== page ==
The mining companies refused to recognize any of the strikers’ demands. After futile negotiations between U.S. steel companies and local businessmen and public officials in support of the strikers, the workers looked to the federal government. Mediation efforts broke down and, with winter fast approaching, the miners voted to end their strike on September 17, 1916. Although heralded as a defeat, the workers’ bold confrontation struck fear in company owners who, by mid-October, granted a few of the strikers’ primary demands.

The deportation from Bisbee, Arizona (1917)

Conditions in the Arizona copper mines owned by Phelps Dodge Corporation were difficult, and mine safety, wages and living conditions at the camp were poor. During the winter of 1915-16, a successful four-month strike in the Clifton-Morenci district led to widespread discontent and unionization among miners in the state. In May 1917, the miners presented a list of demands to Phelps Dodge that included an end to blasting while men were in the mine and to discriminating against union members. The company refused and a strike was scheduled to begin on June 26, 1917. When the strike occurred, not only did the miners at Phelps Dodge walk off the site, they were joined by workers from other mines – more than 3,000 of them in total.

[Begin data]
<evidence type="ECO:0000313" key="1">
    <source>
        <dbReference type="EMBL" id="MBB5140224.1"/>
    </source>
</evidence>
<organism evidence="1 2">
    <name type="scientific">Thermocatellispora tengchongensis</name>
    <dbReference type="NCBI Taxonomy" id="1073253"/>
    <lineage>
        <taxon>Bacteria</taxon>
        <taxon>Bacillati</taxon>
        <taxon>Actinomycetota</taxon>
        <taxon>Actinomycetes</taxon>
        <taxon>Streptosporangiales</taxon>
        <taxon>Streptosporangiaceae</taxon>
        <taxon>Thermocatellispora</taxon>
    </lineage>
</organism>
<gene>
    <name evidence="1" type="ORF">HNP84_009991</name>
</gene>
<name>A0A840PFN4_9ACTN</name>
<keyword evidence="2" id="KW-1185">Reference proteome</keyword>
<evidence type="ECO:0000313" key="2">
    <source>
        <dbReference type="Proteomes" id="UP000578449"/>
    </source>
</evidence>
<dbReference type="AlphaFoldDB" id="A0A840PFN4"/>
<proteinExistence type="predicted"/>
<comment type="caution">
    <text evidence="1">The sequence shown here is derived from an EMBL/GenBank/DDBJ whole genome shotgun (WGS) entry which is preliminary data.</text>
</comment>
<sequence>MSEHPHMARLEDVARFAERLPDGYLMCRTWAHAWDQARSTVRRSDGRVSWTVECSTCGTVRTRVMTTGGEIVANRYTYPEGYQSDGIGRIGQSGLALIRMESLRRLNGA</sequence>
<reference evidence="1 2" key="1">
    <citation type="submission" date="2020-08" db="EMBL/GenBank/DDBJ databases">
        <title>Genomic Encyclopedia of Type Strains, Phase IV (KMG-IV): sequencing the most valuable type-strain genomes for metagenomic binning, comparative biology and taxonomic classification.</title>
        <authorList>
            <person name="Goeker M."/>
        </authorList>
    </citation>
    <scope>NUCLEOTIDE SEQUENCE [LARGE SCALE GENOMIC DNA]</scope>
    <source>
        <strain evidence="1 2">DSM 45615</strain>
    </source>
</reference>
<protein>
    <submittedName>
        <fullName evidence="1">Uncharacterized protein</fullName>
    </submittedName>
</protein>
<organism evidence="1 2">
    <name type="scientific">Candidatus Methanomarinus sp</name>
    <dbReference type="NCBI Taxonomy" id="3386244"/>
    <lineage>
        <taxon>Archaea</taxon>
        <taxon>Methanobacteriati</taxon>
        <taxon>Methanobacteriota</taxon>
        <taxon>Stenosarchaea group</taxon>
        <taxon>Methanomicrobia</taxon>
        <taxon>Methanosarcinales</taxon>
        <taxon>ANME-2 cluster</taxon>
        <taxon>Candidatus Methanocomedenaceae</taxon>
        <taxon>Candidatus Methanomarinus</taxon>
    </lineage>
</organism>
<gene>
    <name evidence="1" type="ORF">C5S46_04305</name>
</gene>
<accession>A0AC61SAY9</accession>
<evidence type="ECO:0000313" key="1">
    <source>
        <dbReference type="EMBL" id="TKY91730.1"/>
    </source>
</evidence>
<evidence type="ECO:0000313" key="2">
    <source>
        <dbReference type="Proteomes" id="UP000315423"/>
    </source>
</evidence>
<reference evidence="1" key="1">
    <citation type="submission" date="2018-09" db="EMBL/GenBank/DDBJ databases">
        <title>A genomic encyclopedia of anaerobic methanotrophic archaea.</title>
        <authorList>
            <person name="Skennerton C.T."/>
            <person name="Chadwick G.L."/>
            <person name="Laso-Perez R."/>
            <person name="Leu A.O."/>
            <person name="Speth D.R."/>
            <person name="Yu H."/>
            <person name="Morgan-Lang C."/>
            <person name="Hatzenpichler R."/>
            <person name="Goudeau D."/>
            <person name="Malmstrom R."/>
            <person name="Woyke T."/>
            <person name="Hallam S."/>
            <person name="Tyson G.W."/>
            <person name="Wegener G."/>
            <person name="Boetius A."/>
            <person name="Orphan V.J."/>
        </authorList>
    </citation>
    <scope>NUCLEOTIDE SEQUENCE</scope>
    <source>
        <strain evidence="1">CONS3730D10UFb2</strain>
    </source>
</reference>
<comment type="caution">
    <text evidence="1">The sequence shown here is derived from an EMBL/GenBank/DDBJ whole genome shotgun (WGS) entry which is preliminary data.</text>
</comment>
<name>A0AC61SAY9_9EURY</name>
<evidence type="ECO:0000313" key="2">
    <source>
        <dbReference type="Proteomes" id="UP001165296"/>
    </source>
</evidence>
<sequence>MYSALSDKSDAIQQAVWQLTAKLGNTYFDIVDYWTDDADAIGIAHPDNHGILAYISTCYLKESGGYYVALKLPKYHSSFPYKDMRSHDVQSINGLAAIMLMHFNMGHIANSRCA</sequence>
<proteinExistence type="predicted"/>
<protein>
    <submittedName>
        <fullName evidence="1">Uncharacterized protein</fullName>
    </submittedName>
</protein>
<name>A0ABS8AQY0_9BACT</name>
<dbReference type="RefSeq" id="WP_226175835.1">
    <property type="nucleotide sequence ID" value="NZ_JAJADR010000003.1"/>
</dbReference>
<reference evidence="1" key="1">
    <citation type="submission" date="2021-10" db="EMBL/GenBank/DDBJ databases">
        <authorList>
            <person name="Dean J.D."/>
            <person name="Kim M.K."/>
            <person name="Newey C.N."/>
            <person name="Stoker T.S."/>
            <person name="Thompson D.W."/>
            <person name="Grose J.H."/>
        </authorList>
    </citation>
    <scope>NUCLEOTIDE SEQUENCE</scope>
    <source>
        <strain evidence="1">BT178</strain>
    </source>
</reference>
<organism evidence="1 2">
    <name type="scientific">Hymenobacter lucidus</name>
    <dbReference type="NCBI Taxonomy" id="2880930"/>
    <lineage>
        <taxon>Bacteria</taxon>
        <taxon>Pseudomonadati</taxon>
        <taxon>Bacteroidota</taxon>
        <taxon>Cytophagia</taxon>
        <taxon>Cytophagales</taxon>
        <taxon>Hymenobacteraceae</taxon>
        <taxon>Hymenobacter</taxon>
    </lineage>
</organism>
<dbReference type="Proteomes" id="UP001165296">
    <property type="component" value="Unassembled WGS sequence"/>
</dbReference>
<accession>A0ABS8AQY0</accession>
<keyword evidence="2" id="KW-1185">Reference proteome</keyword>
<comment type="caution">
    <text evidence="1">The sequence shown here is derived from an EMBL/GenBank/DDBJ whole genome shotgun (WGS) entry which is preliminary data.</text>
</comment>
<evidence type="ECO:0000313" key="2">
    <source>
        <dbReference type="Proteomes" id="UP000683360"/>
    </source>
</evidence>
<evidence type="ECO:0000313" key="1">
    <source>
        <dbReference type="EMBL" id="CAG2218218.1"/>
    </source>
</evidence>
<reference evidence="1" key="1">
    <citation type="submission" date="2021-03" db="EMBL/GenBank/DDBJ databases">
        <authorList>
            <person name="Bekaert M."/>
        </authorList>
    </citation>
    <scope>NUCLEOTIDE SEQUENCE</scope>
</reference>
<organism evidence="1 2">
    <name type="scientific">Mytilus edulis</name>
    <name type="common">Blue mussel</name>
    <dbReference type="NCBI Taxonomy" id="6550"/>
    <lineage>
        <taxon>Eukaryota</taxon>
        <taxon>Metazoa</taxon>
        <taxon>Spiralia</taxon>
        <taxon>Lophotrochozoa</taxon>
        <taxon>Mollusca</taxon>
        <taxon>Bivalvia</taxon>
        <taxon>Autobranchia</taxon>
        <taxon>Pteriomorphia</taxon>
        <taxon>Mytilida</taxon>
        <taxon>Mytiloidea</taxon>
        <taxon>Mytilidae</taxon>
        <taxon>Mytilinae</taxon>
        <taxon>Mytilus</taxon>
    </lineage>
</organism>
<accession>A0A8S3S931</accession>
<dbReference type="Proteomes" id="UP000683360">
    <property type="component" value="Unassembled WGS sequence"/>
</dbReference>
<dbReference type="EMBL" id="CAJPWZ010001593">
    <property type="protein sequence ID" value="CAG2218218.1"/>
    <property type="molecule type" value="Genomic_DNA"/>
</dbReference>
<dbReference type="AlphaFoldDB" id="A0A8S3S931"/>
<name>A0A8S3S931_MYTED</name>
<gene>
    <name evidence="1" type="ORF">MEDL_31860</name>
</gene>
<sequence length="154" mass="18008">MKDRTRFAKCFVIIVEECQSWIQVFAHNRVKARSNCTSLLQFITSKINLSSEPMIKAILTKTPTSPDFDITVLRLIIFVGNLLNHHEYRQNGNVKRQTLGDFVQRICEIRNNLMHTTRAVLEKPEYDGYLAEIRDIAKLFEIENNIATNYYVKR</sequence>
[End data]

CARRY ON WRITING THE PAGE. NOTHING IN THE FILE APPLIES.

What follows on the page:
The president of Phelps Dodge at the time was Walter S. Douglas, son of James Douglas, the developer of the Copper Queen Mine. Walter Douglas, also president of the American Mining Congress, an employer association, had won office by vowing to break every union in every mine. He ordered his Phelps Dodge mine superintendents to remove the miners from the town. More than 100 men were kidnapped and held in the county jail. Later that day, 67 of them were deported by train to California.

On July 11, 1917, the town’s sheriff met with Phelps Dodge executives to plan the deportation of 2,200 men from Bisbee and the nearby town of Douglas. The next day, deputies arrested every man on their list, as well as any man who refused to work in the mines, forcing them at gunpoint to board train wagons. The miners were housed in tents until September 17, 1917, when a handful returned to Bisbee. In October 1917, U.S. president Wilson appointed a commission headed by the Secretary of Labor to investigate labour disputes. In its final report, the commission denounced the deportation. On May 15, 1918, the U.S. Department of Justice ordered the arrest of 21 Phelps Dodge executives, Calumet and Arizona Company executives, and several Bisbee and Cochise County elected leaders and law enforcement officers. Among those arrested was Walter Douglas. Since it was claimed that no federal laws had been violated and that protecting citizens’ right to movement was a state function, some workers filed civil suits; however, the first jury felt that the deportations had been good public policy and refused to grant relief.